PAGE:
Some may say that cliques could be an asset for the unity of coworkers and will enhance the work that these employees can produce. Those who claim this are obviously uninformed of the damage it can do to the overall production and morale of an organization. Sure, if cliques involved everyone, then production would be booming, but the reality is that usually one or more employees get left out. Those left out of a clique can sibyl suffer because the members of a clique may keep valuable information away from the “loner” which could affect the productivity of the unit, as a whole.
Bullying can also be an issue if clique members become severely exclusive. Bullying is never a good thing, even when it involves adult employees. It can lower the self-esteem of those bullied and low self-esteem does not promote high levels of production (Gray). Bullying is not the only problem. In most cases, clique members are arrogant, self-centered, and just rude to outsiders, so this too can disrupt the unity and overall “team” aspect n the workplace (Walker). The best and most productive way to work is to work as a tight-knit, well-oiled machine, and cliques are the rust that keeps the machine from running smoothly.
Although it is difficult and rare, there is a possibility for a clique being a positive force in the workplace. For instance, a clique can help with the encouragement of one another if the clique is not extremely exclusive and if the clique members do not hold their group higher on their list of priorities than their production at work (Walker). The formation of cliques in the workplace is more than likely a bad thing for the reduction of a corporation. There is little chance of a plus side occurring, but there is a possibility.
However, the good definitely does not outweigh the bad when it comes to cliques and their effect on a corporation, so limiting the formations of these cliques is a good idea for corporation heads. Dating is another factor in the workforce that can influence cliques and their performance on the job. The workplace environment is conducive to the formation of relationships because for many people it is the largest social outlet in their lives. Many team building and company morale practices promote the colonization of employees that can lead to the formation of relationships.
Common interests are often shared among employees at the same workplace, drawn together by company values both hold important (Westphalia). Participation of employees, in good relationships, improves their individual productivity since both employees are happy. Fertilization on the job is largely thought of when dating is mentioned. In fact, many company policies regarding fertilization include a section dedicated just to dating in the workplace. There are both pros and cons to dating in the workplace that employers must take into account when forming employee policies.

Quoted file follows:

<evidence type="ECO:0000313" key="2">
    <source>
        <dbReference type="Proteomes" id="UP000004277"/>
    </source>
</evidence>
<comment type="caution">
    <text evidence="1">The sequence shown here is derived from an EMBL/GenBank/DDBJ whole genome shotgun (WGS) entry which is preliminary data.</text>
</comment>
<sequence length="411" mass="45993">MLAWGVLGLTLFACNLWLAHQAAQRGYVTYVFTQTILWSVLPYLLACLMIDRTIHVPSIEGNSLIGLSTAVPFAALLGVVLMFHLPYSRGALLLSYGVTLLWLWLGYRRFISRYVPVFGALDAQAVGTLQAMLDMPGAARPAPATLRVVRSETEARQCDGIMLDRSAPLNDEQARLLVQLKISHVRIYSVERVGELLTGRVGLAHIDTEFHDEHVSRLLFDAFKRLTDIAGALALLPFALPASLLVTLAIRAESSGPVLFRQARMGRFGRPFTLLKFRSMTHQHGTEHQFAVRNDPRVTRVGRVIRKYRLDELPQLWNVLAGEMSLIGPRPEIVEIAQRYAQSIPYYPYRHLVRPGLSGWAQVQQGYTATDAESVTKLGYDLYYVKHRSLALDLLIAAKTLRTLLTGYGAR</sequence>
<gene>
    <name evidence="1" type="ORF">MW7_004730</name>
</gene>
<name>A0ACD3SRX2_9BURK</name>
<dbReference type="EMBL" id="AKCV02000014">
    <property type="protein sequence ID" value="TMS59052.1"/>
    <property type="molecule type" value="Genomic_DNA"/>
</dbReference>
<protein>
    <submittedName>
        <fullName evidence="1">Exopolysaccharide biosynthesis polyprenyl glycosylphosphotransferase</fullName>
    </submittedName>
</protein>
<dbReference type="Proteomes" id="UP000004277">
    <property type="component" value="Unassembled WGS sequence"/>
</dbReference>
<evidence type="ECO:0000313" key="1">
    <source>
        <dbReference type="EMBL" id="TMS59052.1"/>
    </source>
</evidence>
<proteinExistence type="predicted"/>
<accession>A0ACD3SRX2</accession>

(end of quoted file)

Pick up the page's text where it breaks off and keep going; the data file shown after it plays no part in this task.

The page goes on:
Whether or not the benefits of having a relaxed dating policy outweigh the negative problems a company faces depends on the company values and its size. The problems companies face when employees date are often expensive for the company to add Reese. Favoritism, sexual harassment, morale, professional ethics, and discrimination all can lead to a lawsuit that stems from a relationship gone sour at work. Litigation is an expensive process that employers are responsible to minimize cost and protect both the company and employees. There are many methods available for a company to minimize future litigation through its policies and practices.
Some companies allow workplace romances but require both parties involved to sign a “Consensual Relationship Agreement. ” This alternative to a “No Dating” policy requires the employees to acknowledge the consensual nature of their relationship, informs them of the sexual harassment policies, reporting methods, and protections available to them, and both parties agree that the relationship is to not impact or interfere in the workplace. This policy allows employees control over their relationship choices and protects the employer in some cases of future litigation.
Morale is also impacted depending upon the age range of employees and whether or not there is a strict “no dating” policy. To be successful, careful planning and the written language of a company’s fertilization policy are crucial. The company must state in, “plain English,” what it defines as dating and what the consequences will be for violation of the policy. Enforcement of any policy is expensive and difficult for a company to enforce. If questionable practices are utilized to investigate an employee suspected of violating company policies the employee may file suit.
Additionally, employers face the burden of not infringing upon the privacy rights of employees (Regulating). For obvious reasons, fertilization is a big part of the corporate world. The communication culture and misunderstandings that can come along with working with someone of another culture, cliques and the possibility that bullying can be involved, and worst of all, the dating of two coworkers and a later breakup, can all be very devastating to a business’s production levels. In business, high production and maximum profit are the goals and sometimes retardation can keep a corporation from reaching these goals.
This is why most big businesses regulate how much fertilization goes on within their workforce. There is nothing wrong with either being very social or being a “loner,” but at the workplace, everyone should have professional attitudes, and regulations on workplace relationships are necessary for a business that wishes to thrive to do exactly that.